Recent experience with diagnostic laparoscopy has taught us that uterine sounds are found penetrating normal uteri with surprising frequency. The incidence of unrecognized perforation with a sound during D&C is probably in the 3% to 4% range. As observed at laparoscopy, these perforations are benign, seldom bleed for more than 5 minutes, if at all, and are more a cause of embarrassment to the physician than risk to the patient. If the perforation is known to have occurred with a blunt instrument such as a sound or dilator without a possible curet or forceps exploration of the peritoneum, observation of vital and peritoneal signs for 4 hours is all that is necessary. A laparoscopy may be necessary, however, to complete the curettage with visual monitoring (Fig. 5). Ultrasound may also provide a noninvasive method for visual monitoring.

Fig. 5. Perforation with blunt instrument. The retroflexed uterus has been perforated during sounding or dilation. Bleeding from such a perforation is minimal and requires observation of vital signs for 3 to 4 hours. Bowel damage is not found after perforation with such dull instruments. If it is necessary to complete the D&C at that sitting, it may be advisable to do so under laparoscopic visual control or with the guidance of ultrasonography.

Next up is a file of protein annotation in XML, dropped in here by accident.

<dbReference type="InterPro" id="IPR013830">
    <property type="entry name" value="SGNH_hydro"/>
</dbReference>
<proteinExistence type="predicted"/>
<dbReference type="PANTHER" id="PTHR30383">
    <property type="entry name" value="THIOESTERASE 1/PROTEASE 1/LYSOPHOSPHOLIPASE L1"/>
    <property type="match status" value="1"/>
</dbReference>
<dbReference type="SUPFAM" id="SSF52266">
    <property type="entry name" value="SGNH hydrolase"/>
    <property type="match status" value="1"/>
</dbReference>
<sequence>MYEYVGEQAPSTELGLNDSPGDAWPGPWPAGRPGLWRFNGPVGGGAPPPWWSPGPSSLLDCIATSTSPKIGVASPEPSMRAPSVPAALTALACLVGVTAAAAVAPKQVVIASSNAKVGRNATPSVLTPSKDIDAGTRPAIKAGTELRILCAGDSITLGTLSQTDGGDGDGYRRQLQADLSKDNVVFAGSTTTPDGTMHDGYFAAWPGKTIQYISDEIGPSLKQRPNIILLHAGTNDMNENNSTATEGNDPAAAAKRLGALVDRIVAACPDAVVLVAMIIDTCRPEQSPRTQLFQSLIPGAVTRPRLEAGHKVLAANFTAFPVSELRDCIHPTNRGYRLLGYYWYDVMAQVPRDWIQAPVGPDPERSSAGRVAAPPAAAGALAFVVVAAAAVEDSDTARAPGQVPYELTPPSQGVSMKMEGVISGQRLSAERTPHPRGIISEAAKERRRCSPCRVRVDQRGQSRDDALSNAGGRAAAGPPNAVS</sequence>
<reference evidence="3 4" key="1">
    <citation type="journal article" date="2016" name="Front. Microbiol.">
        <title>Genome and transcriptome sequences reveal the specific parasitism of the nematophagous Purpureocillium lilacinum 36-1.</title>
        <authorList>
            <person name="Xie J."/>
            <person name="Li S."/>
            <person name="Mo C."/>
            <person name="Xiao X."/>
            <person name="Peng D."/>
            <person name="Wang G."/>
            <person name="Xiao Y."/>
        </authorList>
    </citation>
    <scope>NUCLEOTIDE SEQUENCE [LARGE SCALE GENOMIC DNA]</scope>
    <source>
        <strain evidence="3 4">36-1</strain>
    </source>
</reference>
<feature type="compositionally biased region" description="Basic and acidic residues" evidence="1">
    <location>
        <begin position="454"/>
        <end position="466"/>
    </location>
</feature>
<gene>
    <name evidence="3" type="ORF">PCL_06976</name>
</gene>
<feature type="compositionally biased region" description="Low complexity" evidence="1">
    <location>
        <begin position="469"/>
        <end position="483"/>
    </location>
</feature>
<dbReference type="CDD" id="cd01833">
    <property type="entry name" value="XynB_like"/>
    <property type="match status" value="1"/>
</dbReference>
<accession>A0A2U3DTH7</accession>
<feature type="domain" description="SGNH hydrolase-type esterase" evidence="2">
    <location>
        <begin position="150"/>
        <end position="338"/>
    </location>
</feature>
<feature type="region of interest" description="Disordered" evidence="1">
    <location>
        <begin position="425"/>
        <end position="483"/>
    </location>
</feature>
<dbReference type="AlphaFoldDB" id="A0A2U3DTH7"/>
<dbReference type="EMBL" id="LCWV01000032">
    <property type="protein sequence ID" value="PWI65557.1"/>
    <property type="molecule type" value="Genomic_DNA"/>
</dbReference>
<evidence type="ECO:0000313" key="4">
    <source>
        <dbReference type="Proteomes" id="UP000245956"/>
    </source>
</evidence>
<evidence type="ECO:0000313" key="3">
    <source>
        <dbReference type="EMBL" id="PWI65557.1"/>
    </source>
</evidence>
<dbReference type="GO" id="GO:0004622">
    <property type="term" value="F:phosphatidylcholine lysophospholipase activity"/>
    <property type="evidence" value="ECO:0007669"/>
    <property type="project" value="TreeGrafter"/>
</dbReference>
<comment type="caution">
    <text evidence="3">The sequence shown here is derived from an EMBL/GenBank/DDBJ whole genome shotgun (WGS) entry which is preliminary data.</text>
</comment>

If the suspicion is strong that a curet has entered the abdominal cavity, or if the curet or forceps has brought back adult fat, mesenteric damage must be ruled out and a laparoscopy should be performed (Fig. 6). A two-puncture technique, using a grasping forceps to mobilize the bowel, maximizes exploration. Steep Trendelenburg will display most of the pelvic viscera. Mesenteric damage will manifest as a disruption of the smooth peritoneum of a mesenteric surface, with possible bleeding. If some fat is devitalized or a small area of ecchymosis is visible but there is no active bleeding, the patient can be observed overnight with antibiotics, because of the vaginal flora that have been introduced. If there is persistent or active bleeding, an attempt can be made to control this with bipolar coagulation by laparoscopy, taking great care to avoid the bowel itself. Most gynecologists would be more comfortable doing a laparotomy to control bleeding at this point and would use that opportunity to “run the bowel” to look for bowel damage. Bowel itself is tough and slippery and is rarely injured enough during these perforations to warrant repair and anastomosis. However, some adhesions may hold the bowel fixed for perforation and prevent laparoscopic visualization of the damage. Exploration with laparotomy in the presence of such adhesions is indicated.